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Comparative test of the super sporty 600 series, part 2


Last groove and full of gas? When comparing the racetrack, there is no pardon for the 600 super athletes.

The place and time for the shootout couldn’t be better. Right in the middle of the race training on the French track L ?? Ring Rhine, where the amateur knee sliders have fun in circles for days, the MOTORRAD crew rolled onto the track. Most important man on the field: test driver Markus Barth, lightning fast racing professional and responsible for the lap times. Because in part two of the comparison test, nobody asks about light, wind protection or consumption anymore, today it’s all about the nitty-gritty: Which bike brings the best performance on the slopes? Soled throughout with Pirelli Supercorsa in SC 2 compound and identical dimensions (120/70 ZR 17 front, 180/55 ZR 17 rear), the standard tires no longer play a role. So that the relatively cold asphalt does not tear the rubber into fibrous pieces after a few laps, all tires are preheated to around 50 degrees. And now put the tire warmers down, let’s go.
Honda CBR 600 F.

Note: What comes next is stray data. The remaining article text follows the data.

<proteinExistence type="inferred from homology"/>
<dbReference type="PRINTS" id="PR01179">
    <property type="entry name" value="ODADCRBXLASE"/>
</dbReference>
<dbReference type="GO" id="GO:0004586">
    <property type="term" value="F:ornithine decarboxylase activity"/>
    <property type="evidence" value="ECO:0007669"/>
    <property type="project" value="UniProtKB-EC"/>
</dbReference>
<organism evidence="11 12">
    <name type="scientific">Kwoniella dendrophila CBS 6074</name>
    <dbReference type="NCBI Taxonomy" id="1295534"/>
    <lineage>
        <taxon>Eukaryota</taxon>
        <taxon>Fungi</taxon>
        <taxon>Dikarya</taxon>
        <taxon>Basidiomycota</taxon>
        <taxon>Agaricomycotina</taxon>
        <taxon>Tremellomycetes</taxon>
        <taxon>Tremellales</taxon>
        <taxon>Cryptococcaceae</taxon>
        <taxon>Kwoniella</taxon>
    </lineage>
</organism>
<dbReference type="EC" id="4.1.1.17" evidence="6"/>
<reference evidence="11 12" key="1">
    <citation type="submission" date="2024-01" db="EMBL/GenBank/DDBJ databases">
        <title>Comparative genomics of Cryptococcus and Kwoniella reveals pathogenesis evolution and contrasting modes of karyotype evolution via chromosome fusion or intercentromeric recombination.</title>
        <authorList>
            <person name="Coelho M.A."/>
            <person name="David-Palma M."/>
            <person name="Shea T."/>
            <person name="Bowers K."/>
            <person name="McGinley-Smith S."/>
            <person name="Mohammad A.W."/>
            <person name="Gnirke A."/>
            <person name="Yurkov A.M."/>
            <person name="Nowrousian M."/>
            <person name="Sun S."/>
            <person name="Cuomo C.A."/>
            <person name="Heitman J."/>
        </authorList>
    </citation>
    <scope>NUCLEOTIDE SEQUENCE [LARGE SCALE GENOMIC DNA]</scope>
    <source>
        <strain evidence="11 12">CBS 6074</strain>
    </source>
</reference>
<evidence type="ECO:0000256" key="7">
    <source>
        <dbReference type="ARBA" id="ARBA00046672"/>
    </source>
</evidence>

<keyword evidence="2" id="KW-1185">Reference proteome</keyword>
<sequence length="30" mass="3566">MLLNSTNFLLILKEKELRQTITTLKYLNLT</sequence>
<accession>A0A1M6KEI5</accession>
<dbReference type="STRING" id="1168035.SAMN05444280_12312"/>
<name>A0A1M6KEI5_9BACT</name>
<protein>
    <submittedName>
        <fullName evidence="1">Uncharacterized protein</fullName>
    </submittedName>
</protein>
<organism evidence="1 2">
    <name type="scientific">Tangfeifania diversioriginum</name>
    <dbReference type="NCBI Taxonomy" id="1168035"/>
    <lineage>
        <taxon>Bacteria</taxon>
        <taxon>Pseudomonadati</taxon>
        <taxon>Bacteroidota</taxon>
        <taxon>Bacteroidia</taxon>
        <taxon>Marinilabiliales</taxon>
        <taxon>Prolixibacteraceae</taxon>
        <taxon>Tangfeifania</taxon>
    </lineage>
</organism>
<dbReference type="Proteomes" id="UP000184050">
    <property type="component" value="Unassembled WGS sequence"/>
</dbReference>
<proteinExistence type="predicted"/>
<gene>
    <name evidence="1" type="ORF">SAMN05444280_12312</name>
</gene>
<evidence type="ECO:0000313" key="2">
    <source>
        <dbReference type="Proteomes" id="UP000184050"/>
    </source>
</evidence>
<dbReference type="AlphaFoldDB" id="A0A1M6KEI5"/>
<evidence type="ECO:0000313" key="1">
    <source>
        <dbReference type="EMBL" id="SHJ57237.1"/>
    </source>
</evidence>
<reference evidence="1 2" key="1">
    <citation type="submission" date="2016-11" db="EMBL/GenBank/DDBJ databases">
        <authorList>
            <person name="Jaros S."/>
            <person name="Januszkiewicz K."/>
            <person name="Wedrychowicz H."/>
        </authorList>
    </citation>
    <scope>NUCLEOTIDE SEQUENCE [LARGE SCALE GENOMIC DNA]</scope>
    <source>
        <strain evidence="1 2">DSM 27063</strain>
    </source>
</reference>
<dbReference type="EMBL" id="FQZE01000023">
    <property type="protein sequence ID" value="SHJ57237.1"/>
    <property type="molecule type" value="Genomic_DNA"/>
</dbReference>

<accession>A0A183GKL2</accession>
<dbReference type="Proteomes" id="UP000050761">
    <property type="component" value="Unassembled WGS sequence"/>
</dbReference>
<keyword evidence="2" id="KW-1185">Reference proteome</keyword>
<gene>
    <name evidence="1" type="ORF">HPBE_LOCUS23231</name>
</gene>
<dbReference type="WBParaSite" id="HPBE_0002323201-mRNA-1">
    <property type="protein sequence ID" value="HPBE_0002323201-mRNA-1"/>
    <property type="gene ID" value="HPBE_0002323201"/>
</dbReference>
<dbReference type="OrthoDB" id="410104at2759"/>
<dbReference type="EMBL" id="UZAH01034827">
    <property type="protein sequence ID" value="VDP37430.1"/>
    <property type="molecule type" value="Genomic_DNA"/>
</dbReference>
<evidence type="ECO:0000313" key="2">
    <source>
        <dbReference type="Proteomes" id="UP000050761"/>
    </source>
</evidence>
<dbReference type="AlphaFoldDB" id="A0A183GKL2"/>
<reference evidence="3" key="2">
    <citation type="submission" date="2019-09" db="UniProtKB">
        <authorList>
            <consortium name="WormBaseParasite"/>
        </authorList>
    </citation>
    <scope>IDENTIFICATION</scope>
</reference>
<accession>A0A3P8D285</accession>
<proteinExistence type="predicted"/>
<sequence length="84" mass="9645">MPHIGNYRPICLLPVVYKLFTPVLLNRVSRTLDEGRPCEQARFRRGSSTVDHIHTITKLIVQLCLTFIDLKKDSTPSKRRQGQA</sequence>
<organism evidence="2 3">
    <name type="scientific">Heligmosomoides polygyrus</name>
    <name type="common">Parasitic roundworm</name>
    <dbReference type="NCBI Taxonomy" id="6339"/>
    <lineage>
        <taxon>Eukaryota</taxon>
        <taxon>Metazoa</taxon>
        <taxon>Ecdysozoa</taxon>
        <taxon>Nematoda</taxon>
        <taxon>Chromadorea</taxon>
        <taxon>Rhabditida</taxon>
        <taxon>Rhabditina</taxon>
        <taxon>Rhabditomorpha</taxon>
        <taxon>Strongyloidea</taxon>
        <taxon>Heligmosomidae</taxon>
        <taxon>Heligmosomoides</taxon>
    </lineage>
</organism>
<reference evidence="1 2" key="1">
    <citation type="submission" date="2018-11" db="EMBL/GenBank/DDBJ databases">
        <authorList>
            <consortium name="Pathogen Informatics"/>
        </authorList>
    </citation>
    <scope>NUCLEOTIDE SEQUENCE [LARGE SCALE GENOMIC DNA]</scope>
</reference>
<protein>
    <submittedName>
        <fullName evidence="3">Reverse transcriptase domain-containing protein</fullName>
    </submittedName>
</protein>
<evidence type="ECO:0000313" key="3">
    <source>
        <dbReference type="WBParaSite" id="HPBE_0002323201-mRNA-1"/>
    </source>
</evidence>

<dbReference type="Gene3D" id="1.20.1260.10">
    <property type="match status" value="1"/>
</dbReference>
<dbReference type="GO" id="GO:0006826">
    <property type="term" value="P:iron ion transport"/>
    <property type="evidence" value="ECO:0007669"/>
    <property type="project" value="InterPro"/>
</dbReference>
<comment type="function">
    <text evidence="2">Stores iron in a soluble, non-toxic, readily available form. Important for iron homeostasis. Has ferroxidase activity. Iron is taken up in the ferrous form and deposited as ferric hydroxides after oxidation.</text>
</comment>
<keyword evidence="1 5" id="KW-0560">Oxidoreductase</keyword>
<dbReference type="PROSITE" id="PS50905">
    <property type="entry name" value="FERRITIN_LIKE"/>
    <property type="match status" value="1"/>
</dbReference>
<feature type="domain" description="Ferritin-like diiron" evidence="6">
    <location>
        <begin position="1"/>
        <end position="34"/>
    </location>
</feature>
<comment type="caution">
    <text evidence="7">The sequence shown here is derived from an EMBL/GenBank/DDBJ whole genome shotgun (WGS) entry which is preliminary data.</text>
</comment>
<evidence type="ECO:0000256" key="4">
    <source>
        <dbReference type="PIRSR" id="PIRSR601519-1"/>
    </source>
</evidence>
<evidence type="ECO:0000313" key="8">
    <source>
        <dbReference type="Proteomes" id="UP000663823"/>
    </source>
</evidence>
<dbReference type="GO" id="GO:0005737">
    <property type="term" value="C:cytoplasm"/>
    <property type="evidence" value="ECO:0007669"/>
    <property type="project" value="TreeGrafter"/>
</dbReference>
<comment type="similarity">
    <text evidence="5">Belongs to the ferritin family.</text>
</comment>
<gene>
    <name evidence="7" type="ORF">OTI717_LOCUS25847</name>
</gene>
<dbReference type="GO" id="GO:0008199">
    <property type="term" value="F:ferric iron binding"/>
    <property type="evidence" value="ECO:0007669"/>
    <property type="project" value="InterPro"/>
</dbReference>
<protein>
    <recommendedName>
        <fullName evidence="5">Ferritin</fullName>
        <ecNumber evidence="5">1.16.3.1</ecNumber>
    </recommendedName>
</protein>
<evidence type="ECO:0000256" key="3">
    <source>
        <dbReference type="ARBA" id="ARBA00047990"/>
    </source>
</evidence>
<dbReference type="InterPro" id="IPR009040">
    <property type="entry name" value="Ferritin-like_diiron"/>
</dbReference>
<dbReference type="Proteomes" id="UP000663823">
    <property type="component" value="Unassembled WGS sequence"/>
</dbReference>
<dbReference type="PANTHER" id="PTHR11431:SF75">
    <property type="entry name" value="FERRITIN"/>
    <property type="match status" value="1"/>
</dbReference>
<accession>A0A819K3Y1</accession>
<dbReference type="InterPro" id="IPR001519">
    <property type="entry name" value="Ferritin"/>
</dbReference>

The good thing first: Hardly any other 600cc athlete peps across the track as good-naturedly, brakes reliably, steers effortlessly and directly, making brisk racing track cycling child’s play. The transmission also plays along, shifting lightly and precisely in the truest sense of the word. Tea downside of the Honda: Anyone who demands more than 95 percent race track performance has reached their limits. Especially the shock absorber of this test machine is pretty quick at the end of its damping Latin. The rear wheel occasionally loses its grip in jagged lean changes on undulating asphalt, the rear pumping uneasily. The more the rear is raised using the spring base adjustment, the more dramatic the loss of grip on bumps is noticeable. The better solution: Extend the fork of the strut mount by placing washers under it by around six millimeters or mount an accessory part and leave the preload at position 3.
Hard on the brakes, the Honda kneels at the front, lurches slightly, but manageable. If the brisk rider uses the mighty Pirelli grip to the maximum, the pegs are short and small. And one more problem: The CBR injection engine was never known to be as weak and powerless as this one. Good Markus can turn and press as he wants, the clock stops at 1: 22.4 minutes.
Kawasaki ZX-6R 636